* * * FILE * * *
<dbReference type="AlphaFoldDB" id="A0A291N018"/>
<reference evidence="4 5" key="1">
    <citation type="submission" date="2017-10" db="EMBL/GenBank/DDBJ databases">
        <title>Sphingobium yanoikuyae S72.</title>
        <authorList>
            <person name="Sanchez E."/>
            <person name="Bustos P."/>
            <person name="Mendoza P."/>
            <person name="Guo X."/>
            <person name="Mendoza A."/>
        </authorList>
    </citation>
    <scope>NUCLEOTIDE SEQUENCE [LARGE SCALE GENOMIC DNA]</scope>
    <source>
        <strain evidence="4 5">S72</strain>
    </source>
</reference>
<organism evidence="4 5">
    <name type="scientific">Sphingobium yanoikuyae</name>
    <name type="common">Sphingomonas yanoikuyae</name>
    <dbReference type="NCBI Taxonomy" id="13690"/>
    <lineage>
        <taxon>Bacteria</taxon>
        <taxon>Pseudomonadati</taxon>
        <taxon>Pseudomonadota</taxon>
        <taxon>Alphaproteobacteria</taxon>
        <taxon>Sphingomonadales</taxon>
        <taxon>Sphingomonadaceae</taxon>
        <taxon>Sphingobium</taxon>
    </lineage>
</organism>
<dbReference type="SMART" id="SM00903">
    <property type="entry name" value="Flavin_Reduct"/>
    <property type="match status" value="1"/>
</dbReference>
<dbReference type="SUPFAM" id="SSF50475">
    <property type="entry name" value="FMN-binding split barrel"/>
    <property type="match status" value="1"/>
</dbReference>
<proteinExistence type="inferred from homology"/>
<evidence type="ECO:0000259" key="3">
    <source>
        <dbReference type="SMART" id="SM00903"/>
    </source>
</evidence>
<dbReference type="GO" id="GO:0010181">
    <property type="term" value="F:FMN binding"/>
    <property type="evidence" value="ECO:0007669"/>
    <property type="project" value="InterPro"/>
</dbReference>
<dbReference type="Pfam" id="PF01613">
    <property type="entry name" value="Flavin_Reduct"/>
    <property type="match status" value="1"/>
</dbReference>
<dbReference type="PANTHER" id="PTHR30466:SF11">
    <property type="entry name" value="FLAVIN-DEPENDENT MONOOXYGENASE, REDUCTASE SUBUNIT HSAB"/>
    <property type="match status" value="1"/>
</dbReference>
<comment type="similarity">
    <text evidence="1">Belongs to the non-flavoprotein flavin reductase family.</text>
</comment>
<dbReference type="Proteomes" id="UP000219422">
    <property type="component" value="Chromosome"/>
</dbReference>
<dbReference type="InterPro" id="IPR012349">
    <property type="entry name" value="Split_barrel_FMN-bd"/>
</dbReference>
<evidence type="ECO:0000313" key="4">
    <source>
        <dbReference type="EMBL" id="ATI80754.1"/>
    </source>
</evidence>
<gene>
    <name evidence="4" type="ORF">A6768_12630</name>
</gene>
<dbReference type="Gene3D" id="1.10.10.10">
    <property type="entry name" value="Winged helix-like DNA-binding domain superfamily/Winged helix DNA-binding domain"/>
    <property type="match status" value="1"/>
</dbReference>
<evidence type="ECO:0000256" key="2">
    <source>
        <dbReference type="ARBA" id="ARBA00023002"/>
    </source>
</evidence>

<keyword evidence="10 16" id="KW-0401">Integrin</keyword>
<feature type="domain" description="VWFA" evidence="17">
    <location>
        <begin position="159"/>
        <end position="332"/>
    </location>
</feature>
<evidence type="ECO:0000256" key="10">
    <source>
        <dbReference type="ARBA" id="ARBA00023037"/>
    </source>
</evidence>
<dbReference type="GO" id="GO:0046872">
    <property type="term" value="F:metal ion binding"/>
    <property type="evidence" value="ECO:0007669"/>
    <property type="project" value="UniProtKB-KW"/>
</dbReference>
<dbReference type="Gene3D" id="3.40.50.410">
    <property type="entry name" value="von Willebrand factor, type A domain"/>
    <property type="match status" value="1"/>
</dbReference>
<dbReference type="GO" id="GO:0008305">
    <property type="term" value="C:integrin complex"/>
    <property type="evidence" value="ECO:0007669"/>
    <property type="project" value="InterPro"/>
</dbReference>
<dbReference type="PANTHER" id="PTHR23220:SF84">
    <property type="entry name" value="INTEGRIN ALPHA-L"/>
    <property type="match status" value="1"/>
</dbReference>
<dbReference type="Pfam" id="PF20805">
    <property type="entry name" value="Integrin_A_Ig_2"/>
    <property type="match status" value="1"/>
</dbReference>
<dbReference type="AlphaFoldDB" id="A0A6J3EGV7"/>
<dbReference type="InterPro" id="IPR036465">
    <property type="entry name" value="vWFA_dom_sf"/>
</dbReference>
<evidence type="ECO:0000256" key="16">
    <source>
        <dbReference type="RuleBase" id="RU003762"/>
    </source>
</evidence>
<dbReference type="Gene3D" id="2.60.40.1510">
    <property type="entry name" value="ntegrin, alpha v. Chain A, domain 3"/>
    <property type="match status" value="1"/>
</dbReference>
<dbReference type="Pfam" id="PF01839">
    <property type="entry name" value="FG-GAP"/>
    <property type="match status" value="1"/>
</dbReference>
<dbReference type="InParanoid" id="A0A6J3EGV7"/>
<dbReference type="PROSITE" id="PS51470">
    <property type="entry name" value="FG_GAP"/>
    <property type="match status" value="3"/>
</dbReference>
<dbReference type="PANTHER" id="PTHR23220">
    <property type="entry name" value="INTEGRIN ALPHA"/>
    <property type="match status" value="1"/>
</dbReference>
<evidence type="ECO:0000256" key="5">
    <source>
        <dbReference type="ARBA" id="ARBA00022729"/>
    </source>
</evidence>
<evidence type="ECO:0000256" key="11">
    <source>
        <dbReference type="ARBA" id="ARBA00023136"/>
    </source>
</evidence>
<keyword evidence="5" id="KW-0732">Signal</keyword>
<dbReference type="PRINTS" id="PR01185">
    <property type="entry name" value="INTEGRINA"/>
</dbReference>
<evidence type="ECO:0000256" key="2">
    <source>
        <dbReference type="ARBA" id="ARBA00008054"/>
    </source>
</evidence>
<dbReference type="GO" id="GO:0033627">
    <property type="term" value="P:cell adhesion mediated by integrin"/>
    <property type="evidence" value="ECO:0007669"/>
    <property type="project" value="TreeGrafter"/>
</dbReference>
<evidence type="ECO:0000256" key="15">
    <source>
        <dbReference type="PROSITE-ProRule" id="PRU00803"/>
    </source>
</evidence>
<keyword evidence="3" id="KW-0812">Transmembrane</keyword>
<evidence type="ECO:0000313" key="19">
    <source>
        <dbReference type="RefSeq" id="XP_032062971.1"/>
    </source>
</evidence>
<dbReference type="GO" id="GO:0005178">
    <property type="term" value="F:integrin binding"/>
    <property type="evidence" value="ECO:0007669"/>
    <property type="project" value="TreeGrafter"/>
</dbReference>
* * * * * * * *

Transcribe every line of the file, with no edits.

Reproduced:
<dbReference type="AlphaFoldDB" id="A0A291N018"/>
<reference evidence="4 5" key="1">
    <citation type="submission" date="2017-10" db="EMBL/GenBank/DDBJ databases">
        <title>Sphingobium yanoikuyae S72.</title>
        <authorList>
            <person name="Sanchez E."/>
            <person name="Bustos P."/>
            <person name="Mendoza P."/>
            <person name="Guo X."/>
            <person name="Mendoza A."/>
        </authorList>
    </citation>
    <scope>NUCLEOTIDE SEQUENCE [LARGE SCALE GENOMIC DNA]</scope>
    <source>
        <strain evidence="4 5">S72</strain>
    </source>
</reference>
<organism evidence="4 5">
    <name type="scientific">Sphingobium yanoikuyae</name>
    <name type="common">Sphingomonas yanoikuyae</name>
    <dbReference type="NCBI Taxonomy" id="13690"/>
    <lineage>
        <taxon>Bacteria</taxon>
        <taxon>Pseudomonadati</taxon>
        <taxon>Pseudomonadota</taxon>
        <taxon>Alphaproteobacteria</taxon>
        <taxon>Sphingomonadales</taxon>
        <taxon>Sphingomonadaceae</taxon>
        <taxon>Sphingobium</taxon>
    </lineage>
</organism>
<dbReference type="SMART" id="SM00903">
    <property type="entry name" value="Flavin_Reduct"/>
    <property type="match status" value="1"/>
</dbReference>
<dbReference type="SUPFAM" id="SSF50475">
    <property type="entry name" value="FMN-binding split barrel"/>
    <property type="match status" value="1"/>
</dbReference>
<proteinExistence type="inferred from homology"/>
<evidence type="ECO:0000259" key="3">
    <source>
        <dbReference type="SMART" id="SM00903"/>
    </source>
</evidence>
<dbReference type="GO" id="GO:0010181">
    <property type="term" value="F:FMN binding"/>
    <property type="evidence" value="ECO:0007669"/>
    <property type="project" value="InterPro"/>
</dbReference>
<dbReference type="Pfam" id="PF01613">
    <property type="entry name" value="Flavin_Reduct"/>
    <property type="match status" value="1"/>
</dbReference>
<dbReference type="PANTHER" id="PTHR30466:SF11">
    <property type="entry name" value="FLAVIN-DEPENDENT MONOOXYGENASE, REDUCTASE SUBUNIT HSAB"/>
    <property type="match status" value="1"/>
</dbReference>
<comment type="similarity">
    <text evidence="1">Belongs to the non-flavoprotein flavin reductase family.</text>
</comment>
<dbReference type="Proteomes" id="UP000219422">
    <property type="component" value="Chromosome"/>
</dbReference>
<dbReference type="InterPro" id="IPR012349">
    <property type="entry name" value="Split_barrel_FMN-bd"/>
</dbReference>
<evidence type="ECO:0000313" key="4">
    <source>
        <dbReference type="EMBL" id="ATI80754.1"/>
    </source>
</evidence>
<gene>
    <name evidence="4" type="ORF">A6768_12630</name>
</gene>
<dbReference type="Gene3D" id="1.10.10.10">
    <property type="entry name" value="Winged helix-like DNA-binding domain superfamily/Winged helix DNA-binding domain"/>
    <property type="match status" value="1"/>
</dbReference>
<evidence type="ECO:0000256" key="2">
    <source>
        <dbReference type="ARBA" id="ARBA00023002"/>
    </source>
</evidence>

<keyword evidence="10 16" id="KW-0401">Integrin</keyword>
<feature type="domain" description="VWFA" evidence="17">
    <location>
        <begin position="159"/>
        <end position="332"/>
    </location>
</feature>
<evidence type="ECO:0000256" key="10">
    <source>
        <dbReference type="ARBA" id="ARBA00023037"/>
    </source>
</evidence>
<dbReference type="GO" id="GO:0046872">
    <property type="term" value="F:metal ion binding"/>
    <property type="evidence" value="ECO:0007669"/>
    <property type="project" value="UniProtKB-KW"/>
</dbReference>
<dbReference type="Gene3D" id="3.40.50.410">
    <property type="entry name" value="von Willebrand factor, type A domain"/>
    <property type="match status" value="1"/>
</dbReference>
<dbReference type="GO" id="GO:0008305">
    <property type="term" value="C:integrin complex"/>
    <property type="evidence" value="ECO:0007669"/>
    <property type="project" value="InterPro"/>
</dbReference>
<dbReference type="PANTHER" id="PTHR23220:SF84">
    <property type="entry name" value="INTEGRIN ALPHA-L"/>
    <property type="match status" value="1"/>
</dbReference>
<dbReference type="Pfam" id="PF20805">
    <property type="entry name" value="Integrin_A_Ig_2"/>
    <property type="match status" value="1"/>
</dbReference>
<dbReference type="AlphaFoldDB" id="A0A6J3EGV7"/>
<dbReference type="InterPro" id="IPR036465">
    <property type="entry name" value="vWFA_dom_sf"/>
</dbReference>
<evidence type="ECO:0000256" key="16">
    <source>
        <dbReference type="RuleBase" id="RU003762"/>
    </source>
</evidence>
<dbReference type="Gene3D" id="2.60.40.1510">
    <property type="entry name" value="ntegrin, alpha v. Chain A, domain 3"/>
    <property type="match status" value="1"/>
</dbReference>
<dbReference type="Pfam" id="PF01839">
    <property type="entry name" value="FG-GAP"/>
    <property type="match status" value="1"/>
</dbReference>
<dbReference type="InParanoid" id="A0A6J3EGV7"/>
<dbReference type="PROSITE" id="PS51470">
    <property type="entry name" value="FG_GAP"/>
    <property type="match status" value="3"/>
</dbReference>
<dbReference type="PANTHER" id="PTHR23220">
    <property type="entry name" value="INTEGRIN ALPHA"/>
    <property type="match status" value="1"/>
</dbReference>
<evidence type="ECO:0000256" key="5">
    <source>
        <dbReference type="ARBA" id="ARBA00022729"/>
    </source>
</evidence>
<evidence type="ECO:0000256" key="11">
    <source>
        <dbReference type="ARBA" id="ARBA00023136"/>
    </source>
</evidence>
<keyword evidence="5" id="KW-0732">Signal</keyword>
<dbReference type="PRINTS" id="PR01185">
    <property type="entry name" value="INTEGRINA"/>
</dbReference>
<evidence type="ECO:0000256" key="2">
    <source>
        <dbReference type="ARBA" id="ARBA00008054"/>
    </source>
</evidence>
<dbReference type="GO" id="GO:0033627">
    <property type="term" value="P:cell adhesion mediated by integrin"/>
    <property type="evidence" value="ECO:0007669"/>
    <property type="project" value="TreeGrafter"/>
</dbReference>
<evidence type="ECO:0000256" key="15">
    <source>
        <dbReference type="PROSITE-ProRule" id="PRU00803"/>
    </source>
</evidence>
<keyword evidence="3" id="KW-0812">Transmembrane</keyword>
<evidence type="ECO:0000313" key="19">
    <source>
        <dbReference type="RefSeq" id="XP_032062971.1"/>
    </source>
</evidence>
<dbReference type="GO" id="GO:0005178">
    <property type="term" value="F:integrin binding"/>
    <property type="evidence" value="ECO:0007669"/>
    <property type="project" value="TreeGrafter"/>
</dbReference>